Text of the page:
Attracting major institutional investors to the private rented homes market requires better data on returns and clearer property management standards, according to Scottish property lawyer Caroline James.
James, a real estate partner at law firm HBJ Gateley, has welcomed a report from Homes For Scotland which made several recommendations on the subject, and believes the time is right for the industry to focus on real progress.
Pension fund Royal London last week said it was interested in private rented homes investment.
James says while commercial property investment data is well-established and provides reliable information on returns, comparable data in the Scottish residential market is hard to come by and lacks the consistent input of landlords and property agents. The Investment Property Databank (IPD) is currently the main source of property investment data, and would benefit from a wider pool of Scottish investors from which to draw the necessary information from the residential sector.
James says: “Investors need robust, long-term performance data and the HFS Report says that at the moment that just isn’t there for Scotland in any meaningful way. The IPD launched its residential investment index last year but it faces a real challenge in getting enough Scottish landlords and agents to consistently provide it with the information required.
“Major investors like Royal London saying they’re interested in the sector will undoubtedly help, but there still needs to be a concerted effort to produce quality data which stands a chance of encouraging other investors to follow suit. Residential property can provide a very stable long-term asset, but as Homes for Scotland has pointed out, there’s still a lot to do if we’re to convince the big institutions to get involved.”
Another challenge is the impact which the fragmented property management sector has on gross to net yield ratios. The Property Managers Association Scotland (PMAS) requires its members to abide by a code of conduct, but no requirement exists for all property managers to become members of the PMAS. James says a lack of mandatory professional standards has created inconsistencies in the quality of property management practice across the sector.
James says: “Legislation governing property managers has recently been updated, but a mandatory code of practice would help to drive up standards and improve professionalism. Wider co-operation across the smaller players in this fragmented sector might also introduce economies of scale which would help to reduce overall management costs.”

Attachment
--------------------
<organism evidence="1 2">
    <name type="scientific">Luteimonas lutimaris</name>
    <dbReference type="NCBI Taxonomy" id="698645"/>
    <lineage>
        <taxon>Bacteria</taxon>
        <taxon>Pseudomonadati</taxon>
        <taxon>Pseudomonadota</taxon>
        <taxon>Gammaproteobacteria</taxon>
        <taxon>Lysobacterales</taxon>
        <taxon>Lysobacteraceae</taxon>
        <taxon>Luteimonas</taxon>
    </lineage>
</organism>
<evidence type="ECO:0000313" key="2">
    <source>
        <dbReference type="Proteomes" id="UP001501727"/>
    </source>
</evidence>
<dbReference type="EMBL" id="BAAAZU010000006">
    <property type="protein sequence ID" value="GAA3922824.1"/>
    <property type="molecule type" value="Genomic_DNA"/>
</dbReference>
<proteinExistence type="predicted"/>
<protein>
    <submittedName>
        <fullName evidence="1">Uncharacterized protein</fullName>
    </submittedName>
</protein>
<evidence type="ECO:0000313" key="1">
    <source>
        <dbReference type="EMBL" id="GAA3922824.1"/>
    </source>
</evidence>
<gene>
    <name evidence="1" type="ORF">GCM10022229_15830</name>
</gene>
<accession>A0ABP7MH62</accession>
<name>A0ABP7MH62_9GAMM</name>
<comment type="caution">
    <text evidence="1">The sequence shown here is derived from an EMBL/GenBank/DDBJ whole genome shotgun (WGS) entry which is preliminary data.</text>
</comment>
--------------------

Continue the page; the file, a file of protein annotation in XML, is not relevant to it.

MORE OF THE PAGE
Other challenges exist in legal structures and forthcoming tax changes. Scots property law bans anyone other than social housing landlords from accepting longer than 20-year leases, which rules out certain funding models. Certain models currently being developed on England are based around the availability of long leases and provide additional comfort for investors. Abolishing the current rules in Scotland could open up new sources of funding for the private rented sector, says James.
There is also some uncertainty over the impact of the new Land and Building Transaction Tax, which in April 2015 will replace Stamp Duty Land Tax in Scotland. While the broad structure of the new tax is fairly straightforward, the actual tax rates and the detail of how it will affect investors looking to acquire large numbers of residential assets is not yet clear.
James says: “There is currently a window of opportunity for Scotland’s private rented sector to attract significant investment, at a time when it’s very badly needed. The societal imperatives for this are without question – we quite simply need more homes, and soon.
“In order to attract the scale of funding required, however, there needs to be a co-ordinated approach to creating the environment where investors feel sufficiently confident to fund new development. The Homes for Scotland report lays out the scale of the opportunity extremely well, and we should all be working together to overcome the challenges which go along with that.”